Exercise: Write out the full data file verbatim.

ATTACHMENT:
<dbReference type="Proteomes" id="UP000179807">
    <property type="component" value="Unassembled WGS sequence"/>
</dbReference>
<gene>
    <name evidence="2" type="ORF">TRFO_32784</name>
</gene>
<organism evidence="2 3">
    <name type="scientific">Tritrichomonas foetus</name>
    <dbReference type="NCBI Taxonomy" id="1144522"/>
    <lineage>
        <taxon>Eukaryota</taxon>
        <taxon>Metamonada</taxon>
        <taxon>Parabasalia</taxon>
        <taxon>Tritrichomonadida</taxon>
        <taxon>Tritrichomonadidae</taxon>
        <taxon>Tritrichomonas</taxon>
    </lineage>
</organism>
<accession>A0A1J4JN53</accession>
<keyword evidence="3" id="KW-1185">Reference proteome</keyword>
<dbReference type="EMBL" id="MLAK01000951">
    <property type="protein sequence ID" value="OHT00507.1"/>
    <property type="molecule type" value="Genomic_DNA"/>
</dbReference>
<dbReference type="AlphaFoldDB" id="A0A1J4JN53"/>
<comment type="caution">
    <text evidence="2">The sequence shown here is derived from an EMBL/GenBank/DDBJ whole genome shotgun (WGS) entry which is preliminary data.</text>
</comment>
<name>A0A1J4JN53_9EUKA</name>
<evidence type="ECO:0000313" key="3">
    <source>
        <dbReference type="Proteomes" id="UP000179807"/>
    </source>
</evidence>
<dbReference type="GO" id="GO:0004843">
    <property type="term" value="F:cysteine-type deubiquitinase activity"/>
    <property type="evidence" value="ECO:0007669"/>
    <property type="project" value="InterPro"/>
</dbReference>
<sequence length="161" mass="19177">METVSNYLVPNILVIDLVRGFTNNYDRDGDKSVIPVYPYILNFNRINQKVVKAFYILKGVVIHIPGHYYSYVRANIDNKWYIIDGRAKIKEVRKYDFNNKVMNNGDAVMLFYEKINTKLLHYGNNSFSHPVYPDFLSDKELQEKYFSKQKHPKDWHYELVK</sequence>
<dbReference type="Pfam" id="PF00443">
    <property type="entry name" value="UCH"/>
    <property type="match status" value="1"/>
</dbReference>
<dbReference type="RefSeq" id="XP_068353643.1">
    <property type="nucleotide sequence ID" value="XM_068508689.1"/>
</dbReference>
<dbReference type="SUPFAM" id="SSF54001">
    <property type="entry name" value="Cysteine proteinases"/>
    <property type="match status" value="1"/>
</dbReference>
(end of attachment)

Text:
<dbReference type="Proteomes" id="UP000179807">
    <property type="component" value="Unassembled WGS sequence"/>
</dbReference>
<gene>
    <name evidence="2" type="ORF">TRFO_32784</name>
</gene>
<organism evidence="2 3">
    <name type="scientific">Tritrichomonas foetus</name>
    <dbReference type="NCBI Taxonomy" id="1144522"/>
    <lineage>
        <taxon>Eukaryota</taxon>
        <taxon>Metamonada</taxon>
        <taxon>Parabasalia</taxon>
        <taxon>Tritrichomonadida</taxon>
        <taxon>Tritrichomonadidae</taxon>
        <taxon>Tritrichomonas</taxon>
    </lineage>
</organism>
<accession>A0A1J4JN53</accession>
<keyword evidence="3" id="KW-1185">Reference proteome</keyword>
<dbReference type="EMBL" id="MLAK01000951">
    <property type="protein sequence ID" value="OHT00507.1"/>
    <property type="molecule type" value="Genomic_DNA"/>
</dbReference>
<dbReference type="AlphaFoldDB" id="A0A1J4JN53"/>
<comment type="caution">
    <text evidence="2">The sequence shown here is derived from an EMBL/GenBank/DDBJ whole genome shotgun (WGS) entry which is preliminary data.</text>
</comment>
<name>A0A1J4JN53_9EUKA</name>
<evidence type="ECO:0000313" key="3">
    <source>
        <dbReference type="Proteomes" id="UP000179807"/>
    </source>
</evidence>
<dbReference type="GO" id="GO:0004843">
    <property type="term" value="F:cysteine-type deubiquitinase activity"/>
    <property type="evidence" value="ECO:0007669"/>
    <property type="project" value="InterPro"/>
</dbReference>
<sequence length="161" mass="19177">METVSNYLVPNILVIDLVRGFTNNYDRDGDKSVIPVYPYILNFNRINQKVVKAFYILKGVVIHIPGHYYSYVRANIDNKWYIIDGRAKIKEVRKYDFNNKVMNNGDAVMLFYEKINTKLLHYGNNSFSHPVYPDFLSDKELQEKYFSKQKHPKDWHYELVK</sequence>
<dbReference type="Pfam" id="PF00443">
    <property type="entry name" value="UCH"/>
    <property type="match status" value="1"/>
</dbReference>
<dbReference type="RefSeq" id="XP_068353643.1">
    <property type="nucleotide sequence ID" value="XM_068508689.1"/>
</dbReference>
<dbReference type="SUPFAM" id="SSF54001">
    <property type="entry name" value="Cysteine proteinases"/>
    <property type="match status" value="1"/>
</dbReference>